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March 7 — The U.S. Court of Appeals for the Eighth Circuit March 7 found that the NLRB's controversial Specialty Healthcare standard for determining appropriate units in union representation cases is a reasonable interpretation of the law that is entitled to judicial deference.
The decision will be significant not only for transportation companies but for all employers within the Eighth Circuit that face union petitions for National Labor Relations Board elections.
NLRB regional directors relied on Specialty Healthcare in certifying International Brotherhood of Teamsters locals to represent drivers at two FedEx terminals. The company argued the rulings improperly excluded more than 200 dockworkers from voting on union representation, but the Eighth Circuit rejected the claim.
There are “common sense logical distinctions” between FedEx drivers and dock employees, and the NLRB had substantial evidence to support its conclusions that the driver units were appropriate under the National Labor Relations Act, Judge Diana E. Murphy wrote for the court.
According to the decision and NLRB records, Teamsters Local 71 filed a petition to represent a unit of drivers at FedEx's Charlotte, N.C., terminal, while Local 107 filed a similar petition for an election at the company's Croydon, Pa., facility.
FedEx employs city and road drivers at both terminals. City drivers pick up and deliver freight for customers in the local area, while road drivers move freight between FedEx facilities. Dockworkers load and unload trucks and move freight around the FedEx docks.
Murphy said the company has about 115 city drivers, 106 road drivers and 186 dockworkers at its North Carolina facility, while there are 29 city drivers, 14 road drivers and 19 part-time dockworkers at the Pennsylvania terminal, where drivers performed some of the dock work.
FedEx argued that the driver units sought by the unions were not appropriate under the NLRA, but regional directors directed elections in driver units, excluding dockworkers at Charlotte and Croydon. The board denied review of the decisions and later found that FedEx violated the NLRA when it refused to bargain with Local 71 in Charlotte (362 N.L.R.B. No. 74, 203 LRRM 1132 (2015)) and Local 107 in Croydon (362 N.L.R.B. No. 140, 203 LRRM 1905 (2015)).
FedEx, which does business in the Eighth Circuit, filed for review in the appeals court, and the NLRB asked for enforcement of its bargaining orders.
Murphy wrote that in approving the driver units requested by the unions, the NLRB regional directors relied on Specialty Healthcare & Rehabilitation Center of Mobile, 357 N.L.R.B. No. 83, 191 LRRM 1137 (2011) .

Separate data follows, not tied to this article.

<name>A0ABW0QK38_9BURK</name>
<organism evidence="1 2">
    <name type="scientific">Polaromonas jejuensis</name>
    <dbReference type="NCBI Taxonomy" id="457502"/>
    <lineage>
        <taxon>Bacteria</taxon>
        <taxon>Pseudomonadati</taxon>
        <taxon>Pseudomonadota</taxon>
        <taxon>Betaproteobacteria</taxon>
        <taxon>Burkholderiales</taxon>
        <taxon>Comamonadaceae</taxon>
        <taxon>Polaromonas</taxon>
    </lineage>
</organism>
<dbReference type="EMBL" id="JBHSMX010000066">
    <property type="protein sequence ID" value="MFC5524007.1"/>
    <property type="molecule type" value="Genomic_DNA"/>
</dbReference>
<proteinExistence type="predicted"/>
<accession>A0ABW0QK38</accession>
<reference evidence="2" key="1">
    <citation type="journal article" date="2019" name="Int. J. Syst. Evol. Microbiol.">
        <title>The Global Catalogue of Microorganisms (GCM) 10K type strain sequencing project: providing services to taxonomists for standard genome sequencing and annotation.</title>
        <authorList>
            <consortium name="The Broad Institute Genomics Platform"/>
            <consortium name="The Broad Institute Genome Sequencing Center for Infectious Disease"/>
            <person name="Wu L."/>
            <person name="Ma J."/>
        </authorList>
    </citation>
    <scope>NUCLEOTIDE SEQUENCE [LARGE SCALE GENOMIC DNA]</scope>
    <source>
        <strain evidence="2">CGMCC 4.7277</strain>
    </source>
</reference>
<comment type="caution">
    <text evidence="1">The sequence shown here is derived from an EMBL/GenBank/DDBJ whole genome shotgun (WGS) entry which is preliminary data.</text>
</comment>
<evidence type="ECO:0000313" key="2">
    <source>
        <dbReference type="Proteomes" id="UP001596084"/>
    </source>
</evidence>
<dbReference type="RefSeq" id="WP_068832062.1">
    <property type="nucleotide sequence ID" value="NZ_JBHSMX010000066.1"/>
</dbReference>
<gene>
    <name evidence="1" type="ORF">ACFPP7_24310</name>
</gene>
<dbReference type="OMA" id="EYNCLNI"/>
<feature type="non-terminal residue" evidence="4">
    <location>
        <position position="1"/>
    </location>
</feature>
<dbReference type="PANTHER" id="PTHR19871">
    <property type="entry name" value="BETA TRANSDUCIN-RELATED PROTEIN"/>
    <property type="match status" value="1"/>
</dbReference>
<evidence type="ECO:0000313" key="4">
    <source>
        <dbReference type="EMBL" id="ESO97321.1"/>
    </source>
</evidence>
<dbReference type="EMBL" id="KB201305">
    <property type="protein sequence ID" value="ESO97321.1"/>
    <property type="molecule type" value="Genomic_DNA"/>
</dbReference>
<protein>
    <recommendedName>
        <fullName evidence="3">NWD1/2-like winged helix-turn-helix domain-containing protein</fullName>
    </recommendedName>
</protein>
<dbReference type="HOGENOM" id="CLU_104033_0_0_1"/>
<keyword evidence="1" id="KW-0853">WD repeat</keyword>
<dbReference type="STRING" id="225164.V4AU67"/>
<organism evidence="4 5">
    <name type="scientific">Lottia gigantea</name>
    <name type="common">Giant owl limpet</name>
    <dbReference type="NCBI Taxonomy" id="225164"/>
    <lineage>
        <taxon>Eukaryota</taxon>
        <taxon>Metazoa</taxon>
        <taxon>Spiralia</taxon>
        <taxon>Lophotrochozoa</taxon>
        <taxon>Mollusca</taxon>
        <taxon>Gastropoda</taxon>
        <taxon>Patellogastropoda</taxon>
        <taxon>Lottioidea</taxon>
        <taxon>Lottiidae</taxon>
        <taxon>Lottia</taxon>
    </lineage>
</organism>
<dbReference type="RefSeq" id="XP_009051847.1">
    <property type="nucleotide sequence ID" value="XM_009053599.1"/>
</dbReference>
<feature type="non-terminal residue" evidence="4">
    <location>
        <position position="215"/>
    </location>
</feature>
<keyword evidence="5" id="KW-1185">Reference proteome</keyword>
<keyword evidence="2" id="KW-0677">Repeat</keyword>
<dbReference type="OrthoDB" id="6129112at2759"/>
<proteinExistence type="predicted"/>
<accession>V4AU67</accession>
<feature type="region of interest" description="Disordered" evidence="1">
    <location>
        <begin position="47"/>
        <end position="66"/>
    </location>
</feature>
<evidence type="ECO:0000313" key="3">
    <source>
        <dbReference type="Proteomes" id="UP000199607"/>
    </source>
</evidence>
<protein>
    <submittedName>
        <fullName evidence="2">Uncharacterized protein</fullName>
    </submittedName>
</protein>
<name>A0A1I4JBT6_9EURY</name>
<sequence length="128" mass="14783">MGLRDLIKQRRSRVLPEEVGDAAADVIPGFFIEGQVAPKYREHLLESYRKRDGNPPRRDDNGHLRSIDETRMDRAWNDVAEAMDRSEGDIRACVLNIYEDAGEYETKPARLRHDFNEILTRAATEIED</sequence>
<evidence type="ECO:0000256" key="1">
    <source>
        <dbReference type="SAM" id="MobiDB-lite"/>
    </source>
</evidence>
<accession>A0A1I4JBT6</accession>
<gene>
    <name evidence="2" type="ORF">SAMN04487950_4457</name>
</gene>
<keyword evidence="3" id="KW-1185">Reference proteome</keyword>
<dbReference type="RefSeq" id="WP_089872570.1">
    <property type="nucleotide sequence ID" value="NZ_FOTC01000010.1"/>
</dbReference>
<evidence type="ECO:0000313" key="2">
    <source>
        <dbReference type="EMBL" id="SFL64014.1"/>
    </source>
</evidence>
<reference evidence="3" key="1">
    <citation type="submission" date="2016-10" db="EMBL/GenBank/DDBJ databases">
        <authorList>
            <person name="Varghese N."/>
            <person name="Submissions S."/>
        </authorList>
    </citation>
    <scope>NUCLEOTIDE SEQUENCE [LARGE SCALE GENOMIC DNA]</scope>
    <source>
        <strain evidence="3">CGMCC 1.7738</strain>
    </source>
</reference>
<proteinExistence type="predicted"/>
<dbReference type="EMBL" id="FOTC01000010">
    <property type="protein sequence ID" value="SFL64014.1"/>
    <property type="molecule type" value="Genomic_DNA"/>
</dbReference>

In that case, the board found that in evaluating the appropriateness of the unit sought in the petition, it had to first determine whether employees in the petitioned-for unit are “readily identifiable as a group” and whether “they share a community of interest using the traditional criteria.”
If the board finds that the unit sought is appropriate, then Specialty Healthcare requires the proponent of any larger units to demonstrate that the additional employees it proposes to include in an election share an “overwhelming community of interest” with the workers covered by the petition.
The Sixth Circuit in Kindred Nursing Centers East LLC v. NLRB, 727 F.3d 552, 196 LRRM 2545 (6th Cir. 2013) , found that the NLRB acted within its “wide discretion” in adopting the Specialty Healthcare standard.
Murphy said the board's Specialty Healthcare decision comports with the NLRA and is consistent with the Eighth Circuit's decisions interpreting the statute.
Rejecting FedEx's argument that the board test departed from the agency's precedent, the Eighth Circuit said the board's two-step analysis is a “reasonable interpretation” of the NLRA “and is therefore an interpretation to which we must defer.”
The Eighth Circuit also rejected the employer's claim the NLRB standard violates Section 9(c)(5) of the act, which provides that in deciding unit questions, the NLRB should not give “controlling” effect to the “extent to which the employees have organized.” Stating the board determines whether a union's proposed unit is appropriate and does not simply presume its appropriateness, the Eighth Circuit said Specialty Healthcare does not violate Section 9(c)(5) of the act.
“Having approved of the Specialty Healthcare standard,” the appeals court said, the board had substantial evidence to justify its unit determinations at the FedEx terminals.
Murphy noted that FedEx never denied that the city and road drivers share a community of interest and form an identifiable group, and she said the company did not show that the dockworkers had an overwhelming community of interest with drivers that required combining them with the drivers at the FedEx facilities.
Stating that dock and driving positions are “substantially different jobs,” the court enforced the board's certifications and enforced the NLRB's findings that FedEx unlawfully refused to bargain with the two Teamsters locals.
Judges Lavenski R. Smith and Duane Benton joined in the opinion.
FedEx Freight attorney Ivan H. Rich in Memphis argued the case for the company. NLRB attorney Milakshmi V. Rajapakse in Washington argued for the board.
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Text of the opinion is available at http://www.bloomberglaw.com/public/document/FedEx_Freight_Inc_Petitioner_v_National_Labor_Relations_Board_Res.
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